On March 1, President Donald Trump unexpectedly announced that he would dramatically increase tariffs on steel and aluminum imports. The next day, he defended his controversial decision to tax steel imports at 25 percent and aluminum ones at 10 percent, tweeting that “trade wars are good, and easy to win.”
Since then, many economists have publicly disagreed that raising tariffs so sharply will improve the economy, as Trump asserts it will. In particular, experts have pointed to the failure of the Smoot-Hawley Tariff Act, passed in June 1930, to protect U.S. industries with tariff increases.
Although this came several months after the stock market crash of 1929, the U.S. hadn’t yet entered “the full onset of the Great Depression,” says Claude Barfield, a resident scholar at the American Enterprise Institute. The thinking among Congress and President Herbert Hoover was that by raising taxes on thousands of imports no matter what country they came from, the act would protect American farmers and secure the nation’s economy. But experts disagreed.
“Economists around the country argued to the Republican Congress that this would only hurt the world economy, and the United States economy,” Barfield says. (Before the political parties realigned in the mid-20th century, the Democrats were the “free trade” party.)
And they were right. Although it did not cause the onset of the Great Depression, it did help extend it. Other countries responded to the United States’ tariffs by putting up their restrictions on international trade, which just made it harder for the United States to pull itself out of its depression.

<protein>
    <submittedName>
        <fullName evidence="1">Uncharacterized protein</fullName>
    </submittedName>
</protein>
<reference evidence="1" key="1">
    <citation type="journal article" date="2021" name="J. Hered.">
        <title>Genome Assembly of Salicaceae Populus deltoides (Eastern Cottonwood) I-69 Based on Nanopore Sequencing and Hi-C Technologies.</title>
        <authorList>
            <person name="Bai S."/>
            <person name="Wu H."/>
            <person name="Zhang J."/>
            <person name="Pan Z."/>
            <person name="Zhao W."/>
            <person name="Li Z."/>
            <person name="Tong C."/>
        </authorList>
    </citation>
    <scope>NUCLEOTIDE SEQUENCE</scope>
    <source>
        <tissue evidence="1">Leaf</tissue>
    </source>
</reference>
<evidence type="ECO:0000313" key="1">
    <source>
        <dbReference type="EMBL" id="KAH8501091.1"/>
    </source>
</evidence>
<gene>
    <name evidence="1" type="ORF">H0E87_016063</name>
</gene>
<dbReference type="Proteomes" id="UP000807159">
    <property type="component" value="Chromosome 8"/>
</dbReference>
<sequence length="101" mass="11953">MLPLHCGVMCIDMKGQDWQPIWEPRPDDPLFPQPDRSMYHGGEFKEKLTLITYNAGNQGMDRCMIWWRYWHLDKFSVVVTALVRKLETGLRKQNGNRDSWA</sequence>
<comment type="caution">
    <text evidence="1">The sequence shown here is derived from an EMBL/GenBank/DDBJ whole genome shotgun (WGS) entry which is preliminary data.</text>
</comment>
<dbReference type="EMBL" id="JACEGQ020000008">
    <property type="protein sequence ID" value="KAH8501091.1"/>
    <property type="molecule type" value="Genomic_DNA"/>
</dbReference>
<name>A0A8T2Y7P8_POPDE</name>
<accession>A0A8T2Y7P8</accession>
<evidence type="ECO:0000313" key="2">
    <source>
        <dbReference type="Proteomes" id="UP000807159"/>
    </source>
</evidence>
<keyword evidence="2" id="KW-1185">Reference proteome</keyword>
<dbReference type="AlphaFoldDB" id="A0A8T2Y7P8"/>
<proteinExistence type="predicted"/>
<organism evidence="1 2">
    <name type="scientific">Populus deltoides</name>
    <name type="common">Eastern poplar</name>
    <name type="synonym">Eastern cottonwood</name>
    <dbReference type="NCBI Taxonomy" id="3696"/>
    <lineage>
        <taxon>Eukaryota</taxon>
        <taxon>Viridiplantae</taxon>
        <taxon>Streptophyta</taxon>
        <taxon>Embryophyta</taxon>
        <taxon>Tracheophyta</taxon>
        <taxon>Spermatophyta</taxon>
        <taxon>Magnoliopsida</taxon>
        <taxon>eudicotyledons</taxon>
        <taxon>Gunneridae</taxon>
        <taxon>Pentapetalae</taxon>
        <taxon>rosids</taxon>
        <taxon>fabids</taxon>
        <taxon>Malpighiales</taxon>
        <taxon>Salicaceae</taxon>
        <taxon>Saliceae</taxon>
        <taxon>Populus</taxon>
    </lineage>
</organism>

In effect, the Smoot-Hawley Tariff Act “prolonged [the depression] and possibly deepened it around the world, not just in the United States but for other countries,” he says.
Ultimately, this influenced the country’s long-term trade policies. Beginning with the Reciprocal Trade Agreements Act of 1934, and continuing with other acts throughout the century, the United States began to negotiate trade policies individually with countries, instead of imposing unilateral tariffs across the board.
America used relief from tariffs as a bargaining chip. “What we would do was to say to a country, ‘if you lower your tariffs on such and such, we will lower our tariffs,’” Barfield says. “So you had then a whole group of reciprocity agreements negotiated in between 1935 and 1941.”
Since 1945, both Republican and Democratic presidents have mostly sought to lower trade barriers and negotiate reciprocity agreements. Barfield says the United States has long avoided unilateral trade changes like the one Trump proposed, which the White House is planning to finalize in the coming weeks.
Though Trump’s tariffs are less comprehensive than the 1930 ones, Barfield says it’s very possible that other countries will respond with their own trade rules that will hurt the United States. Therefore, he says that he and most other economists are in agreement that “what Trump has done is a mistake.”
In addition, many experts have pointed out that Trump’s specific tariffs will hurt the economy because U.S. industries use more steel than they produce. The U.S. is the number one steel importer in the world, with 71 percent of those imports coming from Canada.
Since China only accounts for two percent of U.S. steel imports, this will not end up hurting the country in the way Trump intends. And at home, the tariffs will drive up the price of steel for American companies that use it, potentially leading to fewer jobs in the industries Trump claims he is protecting.